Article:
After three African-American Miami University female students were verbally harassed when leaving an uptown restaurant, city officials are reviewing the occurrence of hate crimes in Oxford.
The harassment, which occurred Sept. 16, involved a Caucasian male who reportedly followed the three females down the street, repeatedly calling them insulting names based on their gender and ethnicity. “This is a white person’s street!” the male reportedly said. “Don’t you know this is a white person’s town?”
The females reported the incident to Miami Dean of Students Susan Mosley-Howard the next day.
According to Oxford City Manager Doug Elliott, the city was only recently made aware of the incident and the Community Relations Commission (CRC) is reviewing the report. The CRC is also working closely with university officials to coordinate a plan of response to these types of issues, Elliott said.
“We’re working with them to find out ways that we can prevent similar instances of hatred and intolerance in our community,” Elliott said.
Most importantly, Elliott said the city is trying to encourage students who experience similar threats to call 911 immediately rather than waiting to report them.
“If you feel threatened in any way, call,” Elliott said. “We certainly don’t want things to result in a physical assault.”
While there haven’t been any definite programs put in place yet, Elliott said the necessary actions will be taken to prevent future hate crimes.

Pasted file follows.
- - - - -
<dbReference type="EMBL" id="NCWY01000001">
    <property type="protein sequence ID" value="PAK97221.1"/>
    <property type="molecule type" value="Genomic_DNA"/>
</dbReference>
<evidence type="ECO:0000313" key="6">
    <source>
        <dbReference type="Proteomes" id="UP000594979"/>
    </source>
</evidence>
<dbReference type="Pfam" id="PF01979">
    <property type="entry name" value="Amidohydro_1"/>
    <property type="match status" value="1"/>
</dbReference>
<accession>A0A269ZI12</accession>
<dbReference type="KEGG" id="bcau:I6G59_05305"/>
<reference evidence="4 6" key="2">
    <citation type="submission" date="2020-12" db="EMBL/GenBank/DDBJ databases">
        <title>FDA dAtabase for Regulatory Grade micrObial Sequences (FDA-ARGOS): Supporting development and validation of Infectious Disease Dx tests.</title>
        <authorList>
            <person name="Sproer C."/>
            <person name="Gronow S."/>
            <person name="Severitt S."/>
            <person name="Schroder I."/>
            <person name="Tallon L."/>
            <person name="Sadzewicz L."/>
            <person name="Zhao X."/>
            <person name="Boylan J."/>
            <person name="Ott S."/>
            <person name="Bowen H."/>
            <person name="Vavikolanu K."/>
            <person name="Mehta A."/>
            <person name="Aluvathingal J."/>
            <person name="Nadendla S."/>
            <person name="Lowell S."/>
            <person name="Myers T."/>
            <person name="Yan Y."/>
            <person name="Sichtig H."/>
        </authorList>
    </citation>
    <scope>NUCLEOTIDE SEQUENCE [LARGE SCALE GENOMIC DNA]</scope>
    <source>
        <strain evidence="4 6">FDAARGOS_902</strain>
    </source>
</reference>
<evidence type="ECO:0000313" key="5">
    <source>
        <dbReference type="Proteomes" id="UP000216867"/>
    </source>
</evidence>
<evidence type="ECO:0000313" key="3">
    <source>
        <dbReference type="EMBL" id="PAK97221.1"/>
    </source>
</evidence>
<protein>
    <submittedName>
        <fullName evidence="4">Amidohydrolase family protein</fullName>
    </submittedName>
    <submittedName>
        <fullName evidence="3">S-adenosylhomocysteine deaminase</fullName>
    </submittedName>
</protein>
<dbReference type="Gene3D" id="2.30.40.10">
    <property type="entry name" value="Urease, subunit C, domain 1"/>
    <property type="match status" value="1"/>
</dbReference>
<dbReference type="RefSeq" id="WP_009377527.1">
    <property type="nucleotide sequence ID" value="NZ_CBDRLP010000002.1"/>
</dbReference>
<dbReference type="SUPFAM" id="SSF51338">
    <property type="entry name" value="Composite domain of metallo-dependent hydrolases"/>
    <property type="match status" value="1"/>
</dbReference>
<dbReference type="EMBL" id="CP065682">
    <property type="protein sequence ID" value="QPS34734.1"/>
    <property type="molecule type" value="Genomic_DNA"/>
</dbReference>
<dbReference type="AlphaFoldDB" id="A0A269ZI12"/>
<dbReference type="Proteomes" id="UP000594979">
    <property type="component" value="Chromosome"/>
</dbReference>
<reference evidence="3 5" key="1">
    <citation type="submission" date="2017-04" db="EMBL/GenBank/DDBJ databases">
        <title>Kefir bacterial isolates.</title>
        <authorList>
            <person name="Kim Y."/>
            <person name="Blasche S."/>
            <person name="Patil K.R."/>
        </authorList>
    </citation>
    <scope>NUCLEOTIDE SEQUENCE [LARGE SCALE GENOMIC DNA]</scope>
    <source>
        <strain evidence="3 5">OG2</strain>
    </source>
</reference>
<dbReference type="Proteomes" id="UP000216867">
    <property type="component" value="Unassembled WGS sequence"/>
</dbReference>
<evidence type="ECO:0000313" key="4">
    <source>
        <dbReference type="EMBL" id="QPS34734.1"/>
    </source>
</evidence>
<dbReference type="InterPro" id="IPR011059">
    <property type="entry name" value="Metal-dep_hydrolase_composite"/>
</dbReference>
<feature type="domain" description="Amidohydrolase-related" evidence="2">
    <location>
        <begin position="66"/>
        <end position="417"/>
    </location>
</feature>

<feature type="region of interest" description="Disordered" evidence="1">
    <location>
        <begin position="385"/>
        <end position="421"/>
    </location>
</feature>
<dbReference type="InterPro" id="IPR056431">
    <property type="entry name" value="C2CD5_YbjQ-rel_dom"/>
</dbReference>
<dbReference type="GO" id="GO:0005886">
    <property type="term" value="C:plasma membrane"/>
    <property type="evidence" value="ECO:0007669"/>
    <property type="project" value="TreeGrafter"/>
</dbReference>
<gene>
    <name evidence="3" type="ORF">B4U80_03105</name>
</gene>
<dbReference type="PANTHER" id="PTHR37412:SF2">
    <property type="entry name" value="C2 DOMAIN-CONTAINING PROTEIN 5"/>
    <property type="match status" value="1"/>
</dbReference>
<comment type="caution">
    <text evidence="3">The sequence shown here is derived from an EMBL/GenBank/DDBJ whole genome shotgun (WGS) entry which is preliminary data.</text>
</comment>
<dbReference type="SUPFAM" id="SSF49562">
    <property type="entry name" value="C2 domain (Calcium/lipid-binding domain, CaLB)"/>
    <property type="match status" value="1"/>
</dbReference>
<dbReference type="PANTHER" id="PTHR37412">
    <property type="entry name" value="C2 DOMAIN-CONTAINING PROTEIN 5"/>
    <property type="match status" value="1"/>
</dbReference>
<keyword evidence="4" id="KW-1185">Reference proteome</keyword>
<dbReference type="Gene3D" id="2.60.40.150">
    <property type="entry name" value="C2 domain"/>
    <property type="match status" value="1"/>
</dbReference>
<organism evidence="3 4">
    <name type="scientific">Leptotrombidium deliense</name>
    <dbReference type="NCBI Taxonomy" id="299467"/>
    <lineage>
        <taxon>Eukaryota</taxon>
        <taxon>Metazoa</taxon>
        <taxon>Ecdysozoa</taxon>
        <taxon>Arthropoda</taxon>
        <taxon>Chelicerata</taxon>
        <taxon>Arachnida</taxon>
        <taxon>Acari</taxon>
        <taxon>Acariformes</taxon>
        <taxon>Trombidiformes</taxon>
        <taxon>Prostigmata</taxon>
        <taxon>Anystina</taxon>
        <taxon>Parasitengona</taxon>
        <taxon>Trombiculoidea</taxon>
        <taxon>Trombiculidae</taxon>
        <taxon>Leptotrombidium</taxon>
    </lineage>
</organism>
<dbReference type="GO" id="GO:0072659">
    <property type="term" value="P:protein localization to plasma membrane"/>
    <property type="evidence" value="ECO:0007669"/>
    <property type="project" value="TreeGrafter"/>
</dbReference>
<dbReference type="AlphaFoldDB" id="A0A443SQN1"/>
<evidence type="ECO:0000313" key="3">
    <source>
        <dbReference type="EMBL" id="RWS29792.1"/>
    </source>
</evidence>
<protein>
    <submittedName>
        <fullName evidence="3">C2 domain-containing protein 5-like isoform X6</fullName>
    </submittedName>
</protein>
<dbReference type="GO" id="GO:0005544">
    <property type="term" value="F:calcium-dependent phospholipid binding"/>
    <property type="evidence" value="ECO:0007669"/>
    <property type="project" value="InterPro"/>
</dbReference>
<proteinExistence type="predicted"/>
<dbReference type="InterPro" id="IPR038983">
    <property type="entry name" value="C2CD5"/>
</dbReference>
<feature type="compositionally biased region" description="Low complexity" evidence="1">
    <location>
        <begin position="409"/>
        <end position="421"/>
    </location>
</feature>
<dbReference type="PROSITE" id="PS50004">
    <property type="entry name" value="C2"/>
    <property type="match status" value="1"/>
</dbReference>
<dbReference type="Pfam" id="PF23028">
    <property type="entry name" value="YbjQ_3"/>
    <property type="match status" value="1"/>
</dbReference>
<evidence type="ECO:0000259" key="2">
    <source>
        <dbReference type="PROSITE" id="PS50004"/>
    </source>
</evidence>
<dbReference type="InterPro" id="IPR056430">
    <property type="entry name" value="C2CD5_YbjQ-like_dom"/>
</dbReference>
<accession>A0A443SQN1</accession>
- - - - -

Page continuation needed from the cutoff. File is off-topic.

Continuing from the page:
“It’s more of an educational process,” Elliott said.
Oxford Police Department Sgt. Jim Squance said officers are trained in dealing with hate crimes and diversity issues and it is a topic they constantly revisit.
“We’re constantly updating our training,” Squance said. “One of the things our training includes is diversity … It’s a never-ending process when it comes to police work.”
An incident that occurred in April 2010 that involved an attack on a gay student uptown is also being considered in this process, Elliott said.
According to Elliott, the CRC has been meeting for two years and has been considering similar issues for some time. Elliott said he was unaware, however, if hate-stemmed crimes have been a problem in Oxford in the past.
“Unless it’s brought to our attention, we wouldn’t know,” he said.